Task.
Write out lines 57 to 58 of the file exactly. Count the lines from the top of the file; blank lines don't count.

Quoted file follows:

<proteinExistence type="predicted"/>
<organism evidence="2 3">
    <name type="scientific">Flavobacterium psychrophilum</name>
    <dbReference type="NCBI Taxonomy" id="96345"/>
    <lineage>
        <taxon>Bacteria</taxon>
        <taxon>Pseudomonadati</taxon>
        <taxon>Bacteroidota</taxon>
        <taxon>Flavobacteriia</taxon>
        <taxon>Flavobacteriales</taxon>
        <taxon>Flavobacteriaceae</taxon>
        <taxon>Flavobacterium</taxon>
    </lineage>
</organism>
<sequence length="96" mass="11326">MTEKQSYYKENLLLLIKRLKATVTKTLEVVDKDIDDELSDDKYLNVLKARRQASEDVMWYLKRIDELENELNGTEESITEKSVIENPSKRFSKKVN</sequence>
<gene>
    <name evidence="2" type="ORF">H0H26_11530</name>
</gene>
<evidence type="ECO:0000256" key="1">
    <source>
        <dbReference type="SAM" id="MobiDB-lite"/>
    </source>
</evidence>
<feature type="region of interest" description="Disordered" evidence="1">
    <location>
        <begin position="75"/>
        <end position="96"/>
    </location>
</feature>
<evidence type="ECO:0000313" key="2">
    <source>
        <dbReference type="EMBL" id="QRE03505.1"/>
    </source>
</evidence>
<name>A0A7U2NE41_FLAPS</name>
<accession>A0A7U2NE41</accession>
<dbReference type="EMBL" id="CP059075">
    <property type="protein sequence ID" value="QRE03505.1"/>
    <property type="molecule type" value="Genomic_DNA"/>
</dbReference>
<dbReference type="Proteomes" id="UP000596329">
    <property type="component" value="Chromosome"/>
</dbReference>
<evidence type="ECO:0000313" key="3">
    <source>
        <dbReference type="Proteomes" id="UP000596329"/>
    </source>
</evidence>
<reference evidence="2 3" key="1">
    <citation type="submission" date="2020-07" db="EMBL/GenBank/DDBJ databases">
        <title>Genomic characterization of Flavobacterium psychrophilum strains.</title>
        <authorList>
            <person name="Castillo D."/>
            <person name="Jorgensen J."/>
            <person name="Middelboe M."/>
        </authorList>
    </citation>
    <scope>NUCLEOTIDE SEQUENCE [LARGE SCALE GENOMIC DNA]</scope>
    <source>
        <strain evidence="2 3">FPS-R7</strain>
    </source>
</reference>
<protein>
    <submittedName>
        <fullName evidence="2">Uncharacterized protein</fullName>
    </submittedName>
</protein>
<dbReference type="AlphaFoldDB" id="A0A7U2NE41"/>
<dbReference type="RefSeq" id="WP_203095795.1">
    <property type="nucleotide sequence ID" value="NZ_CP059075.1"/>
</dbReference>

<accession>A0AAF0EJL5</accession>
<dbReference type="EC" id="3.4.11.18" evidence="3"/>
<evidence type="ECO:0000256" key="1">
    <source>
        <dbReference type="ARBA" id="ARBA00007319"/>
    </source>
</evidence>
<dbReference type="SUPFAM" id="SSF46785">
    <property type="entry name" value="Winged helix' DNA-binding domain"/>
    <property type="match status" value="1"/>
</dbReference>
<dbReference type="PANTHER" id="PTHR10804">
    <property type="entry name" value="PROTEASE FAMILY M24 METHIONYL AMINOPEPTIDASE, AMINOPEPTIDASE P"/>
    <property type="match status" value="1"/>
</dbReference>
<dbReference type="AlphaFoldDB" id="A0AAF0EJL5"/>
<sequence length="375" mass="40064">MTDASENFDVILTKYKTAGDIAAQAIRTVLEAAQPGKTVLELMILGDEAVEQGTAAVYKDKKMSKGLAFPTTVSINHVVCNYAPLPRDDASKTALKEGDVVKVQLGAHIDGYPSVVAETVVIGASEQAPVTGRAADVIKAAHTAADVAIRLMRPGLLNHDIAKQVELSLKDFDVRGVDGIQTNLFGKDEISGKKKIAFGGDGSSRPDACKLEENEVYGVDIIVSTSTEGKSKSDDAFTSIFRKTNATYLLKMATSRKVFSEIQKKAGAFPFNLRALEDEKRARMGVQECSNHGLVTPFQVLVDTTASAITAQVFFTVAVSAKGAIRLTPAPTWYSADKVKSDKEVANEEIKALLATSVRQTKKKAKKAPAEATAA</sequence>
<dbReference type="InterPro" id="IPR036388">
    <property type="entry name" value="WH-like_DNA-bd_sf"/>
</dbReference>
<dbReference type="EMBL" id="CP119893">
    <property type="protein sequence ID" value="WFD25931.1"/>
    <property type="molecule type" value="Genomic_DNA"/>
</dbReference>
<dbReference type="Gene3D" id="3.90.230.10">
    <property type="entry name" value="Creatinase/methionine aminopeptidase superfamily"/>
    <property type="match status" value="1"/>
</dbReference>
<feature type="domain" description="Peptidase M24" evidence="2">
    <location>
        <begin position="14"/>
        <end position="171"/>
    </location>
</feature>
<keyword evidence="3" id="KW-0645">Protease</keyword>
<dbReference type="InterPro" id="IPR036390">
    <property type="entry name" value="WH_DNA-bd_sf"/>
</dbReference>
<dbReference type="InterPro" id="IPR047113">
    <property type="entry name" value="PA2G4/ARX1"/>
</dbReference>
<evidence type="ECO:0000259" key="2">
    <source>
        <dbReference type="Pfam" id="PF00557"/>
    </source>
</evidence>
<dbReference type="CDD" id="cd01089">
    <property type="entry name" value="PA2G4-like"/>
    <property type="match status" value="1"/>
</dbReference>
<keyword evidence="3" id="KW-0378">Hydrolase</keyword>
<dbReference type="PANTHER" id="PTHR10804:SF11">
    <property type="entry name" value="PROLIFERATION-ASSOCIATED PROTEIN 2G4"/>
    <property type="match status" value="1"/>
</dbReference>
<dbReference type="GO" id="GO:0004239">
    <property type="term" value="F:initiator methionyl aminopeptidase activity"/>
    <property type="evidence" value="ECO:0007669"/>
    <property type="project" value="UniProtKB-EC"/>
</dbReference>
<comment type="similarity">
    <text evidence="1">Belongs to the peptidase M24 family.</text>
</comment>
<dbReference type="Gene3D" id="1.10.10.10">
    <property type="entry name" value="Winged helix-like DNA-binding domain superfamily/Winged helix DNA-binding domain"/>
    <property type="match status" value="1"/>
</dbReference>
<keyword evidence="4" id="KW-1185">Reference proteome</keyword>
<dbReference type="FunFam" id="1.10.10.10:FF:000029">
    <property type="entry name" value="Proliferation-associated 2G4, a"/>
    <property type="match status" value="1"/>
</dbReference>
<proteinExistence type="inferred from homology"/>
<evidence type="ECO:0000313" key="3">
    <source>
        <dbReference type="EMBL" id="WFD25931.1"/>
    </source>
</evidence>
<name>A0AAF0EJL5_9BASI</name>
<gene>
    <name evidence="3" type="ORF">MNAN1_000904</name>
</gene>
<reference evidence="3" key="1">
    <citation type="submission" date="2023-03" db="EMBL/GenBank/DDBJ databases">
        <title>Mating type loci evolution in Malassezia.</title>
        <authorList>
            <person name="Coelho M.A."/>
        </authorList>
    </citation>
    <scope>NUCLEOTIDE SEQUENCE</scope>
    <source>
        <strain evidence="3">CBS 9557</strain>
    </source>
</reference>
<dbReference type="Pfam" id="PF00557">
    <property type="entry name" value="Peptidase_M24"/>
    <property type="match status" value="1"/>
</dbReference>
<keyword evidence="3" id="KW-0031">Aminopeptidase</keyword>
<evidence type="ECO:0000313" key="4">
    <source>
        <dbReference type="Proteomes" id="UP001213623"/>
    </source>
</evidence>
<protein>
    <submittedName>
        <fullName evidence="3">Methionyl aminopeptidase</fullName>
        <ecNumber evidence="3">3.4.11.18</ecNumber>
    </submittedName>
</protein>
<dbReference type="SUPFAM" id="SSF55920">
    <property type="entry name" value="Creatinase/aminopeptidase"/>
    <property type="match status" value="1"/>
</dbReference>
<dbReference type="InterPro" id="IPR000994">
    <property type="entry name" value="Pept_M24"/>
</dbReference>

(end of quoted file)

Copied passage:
    </citation>
    <scope>NUCLEOTIDE SEQUENCE [LARGE SCALE GENOMIC DNA]</scope>